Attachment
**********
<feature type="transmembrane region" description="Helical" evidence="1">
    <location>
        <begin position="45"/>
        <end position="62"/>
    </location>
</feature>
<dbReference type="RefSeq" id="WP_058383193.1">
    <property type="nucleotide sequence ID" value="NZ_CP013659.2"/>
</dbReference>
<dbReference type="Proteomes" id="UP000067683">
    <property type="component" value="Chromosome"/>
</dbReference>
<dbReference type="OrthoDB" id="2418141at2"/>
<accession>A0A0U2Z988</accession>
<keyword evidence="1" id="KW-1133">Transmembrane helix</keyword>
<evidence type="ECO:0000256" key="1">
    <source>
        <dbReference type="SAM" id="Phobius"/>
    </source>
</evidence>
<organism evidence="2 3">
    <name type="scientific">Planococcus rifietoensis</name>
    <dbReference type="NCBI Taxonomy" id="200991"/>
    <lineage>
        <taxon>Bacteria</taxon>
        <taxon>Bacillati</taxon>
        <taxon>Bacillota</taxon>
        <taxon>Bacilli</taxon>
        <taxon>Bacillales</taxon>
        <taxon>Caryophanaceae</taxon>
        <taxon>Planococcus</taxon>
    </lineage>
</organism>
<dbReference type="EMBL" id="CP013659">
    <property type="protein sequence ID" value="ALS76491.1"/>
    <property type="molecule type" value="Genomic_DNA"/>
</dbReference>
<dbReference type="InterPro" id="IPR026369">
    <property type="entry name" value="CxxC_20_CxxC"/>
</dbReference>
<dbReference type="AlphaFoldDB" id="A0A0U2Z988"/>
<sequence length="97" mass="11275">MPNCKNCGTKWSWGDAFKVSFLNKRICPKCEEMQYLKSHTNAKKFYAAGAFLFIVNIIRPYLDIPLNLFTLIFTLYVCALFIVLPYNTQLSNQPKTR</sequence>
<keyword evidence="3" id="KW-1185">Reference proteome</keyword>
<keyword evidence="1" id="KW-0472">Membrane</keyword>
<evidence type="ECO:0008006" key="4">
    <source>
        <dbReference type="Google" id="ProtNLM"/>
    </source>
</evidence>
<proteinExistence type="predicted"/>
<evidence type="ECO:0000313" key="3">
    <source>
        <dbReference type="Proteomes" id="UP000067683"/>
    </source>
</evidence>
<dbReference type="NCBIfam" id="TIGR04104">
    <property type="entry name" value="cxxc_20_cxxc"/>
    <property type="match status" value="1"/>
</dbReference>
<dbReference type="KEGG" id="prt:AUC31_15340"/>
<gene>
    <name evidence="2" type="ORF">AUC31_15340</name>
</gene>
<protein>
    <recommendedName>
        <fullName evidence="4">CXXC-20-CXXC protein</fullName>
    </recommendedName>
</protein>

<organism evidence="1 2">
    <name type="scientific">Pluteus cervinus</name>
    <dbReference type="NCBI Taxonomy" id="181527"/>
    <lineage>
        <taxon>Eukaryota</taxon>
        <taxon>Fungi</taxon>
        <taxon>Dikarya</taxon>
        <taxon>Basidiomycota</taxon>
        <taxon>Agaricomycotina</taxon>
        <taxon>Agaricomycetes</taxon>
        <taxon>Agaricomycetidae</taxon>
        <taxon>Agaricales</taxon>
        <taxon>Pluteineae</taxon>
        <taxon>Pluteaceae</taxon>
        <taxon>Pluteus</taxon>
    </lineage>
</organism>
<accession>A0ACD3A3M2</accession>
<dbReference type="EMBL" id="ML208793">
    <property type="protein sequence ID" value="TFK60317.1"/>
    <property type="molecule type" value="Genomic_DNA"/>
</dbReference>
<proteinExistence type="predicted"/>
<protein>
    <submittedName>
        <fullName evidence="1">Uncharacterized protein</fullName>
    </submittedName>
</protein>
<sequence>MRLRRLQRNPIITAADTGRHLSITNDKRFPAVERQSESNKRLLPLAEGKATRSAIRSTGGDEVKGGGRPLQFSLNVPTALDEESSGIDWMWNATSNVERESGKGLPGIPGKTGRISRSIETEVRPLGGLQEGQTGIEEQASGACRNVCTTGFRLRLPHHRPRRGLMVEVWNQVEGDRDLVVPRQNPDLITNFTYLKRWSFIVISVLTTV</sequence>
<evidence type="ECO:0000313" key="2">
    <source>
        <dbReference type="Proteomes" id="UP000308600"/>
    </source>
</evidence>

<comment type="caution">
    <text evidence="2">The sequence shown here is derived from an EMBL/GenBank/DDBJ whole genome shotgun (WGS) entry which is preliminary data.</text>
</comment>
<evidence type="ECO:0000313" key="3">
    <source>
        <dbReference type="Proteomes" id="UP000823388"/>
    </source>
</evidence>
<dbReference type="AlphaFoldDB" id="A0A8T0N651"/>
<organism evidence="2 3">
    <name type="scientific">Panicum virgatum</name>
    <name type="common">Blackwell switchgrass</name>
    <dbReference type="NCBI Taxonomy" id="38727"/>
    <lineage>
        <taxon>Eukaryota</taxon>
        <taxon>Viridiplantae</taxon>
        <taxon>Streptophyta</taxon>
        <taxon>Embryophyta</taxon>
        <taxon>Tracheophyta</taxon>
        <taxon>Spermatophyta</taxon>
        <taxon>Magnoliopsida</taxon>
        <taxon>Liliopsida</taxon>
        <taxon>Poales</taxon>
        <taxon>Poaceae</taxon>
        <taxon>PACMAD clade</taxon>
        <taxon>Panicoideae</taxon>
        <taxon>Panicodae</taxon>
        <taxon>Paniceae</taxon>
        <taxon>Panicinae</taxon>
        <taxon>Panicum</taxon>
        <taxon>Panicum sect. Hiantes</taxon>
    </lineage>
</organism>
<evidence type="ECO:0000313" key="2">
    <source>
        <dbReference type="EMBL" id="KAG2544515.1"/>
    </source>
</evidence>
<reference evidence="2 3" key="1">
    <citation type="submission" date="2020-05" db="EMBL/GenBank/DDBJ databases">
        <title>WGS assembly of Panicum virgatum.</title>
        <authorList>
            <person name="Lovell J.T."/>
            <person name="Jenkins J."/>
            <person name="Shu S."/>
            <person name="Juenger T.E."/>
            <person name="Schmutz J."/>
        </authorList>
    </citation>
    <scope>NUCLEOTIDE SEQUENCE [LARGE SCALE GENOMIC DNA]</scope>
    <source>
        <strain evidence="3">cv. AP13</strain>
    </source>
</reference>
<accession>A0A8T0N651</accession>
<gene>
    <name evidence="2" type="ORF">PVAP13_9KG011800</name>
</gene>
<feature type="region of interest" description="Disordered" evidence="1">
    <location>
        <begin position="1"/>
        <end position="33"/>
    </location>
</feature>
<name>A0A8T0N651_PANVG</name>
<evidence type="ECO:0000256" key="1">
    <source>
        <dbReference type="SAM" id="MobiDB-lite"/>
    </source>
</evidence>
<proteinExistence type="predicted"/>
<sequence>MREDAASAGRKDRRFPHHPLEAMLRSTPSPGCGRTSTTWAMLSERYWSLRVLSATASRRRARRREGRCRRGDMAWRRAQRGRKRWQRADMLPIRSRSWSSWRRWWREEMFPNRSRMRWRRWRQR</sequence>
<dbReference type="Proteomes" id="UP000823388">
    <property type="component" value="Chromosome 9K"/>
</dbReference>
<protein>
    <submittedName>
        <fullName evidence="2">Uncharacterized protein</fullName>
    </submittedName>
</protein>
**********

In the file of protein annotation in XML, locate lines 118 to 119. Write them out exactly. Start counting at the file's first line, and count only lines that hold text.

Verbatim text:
        <taxon>Viridiplantae</taxon>
        <taxon>Streptophyta</taxon>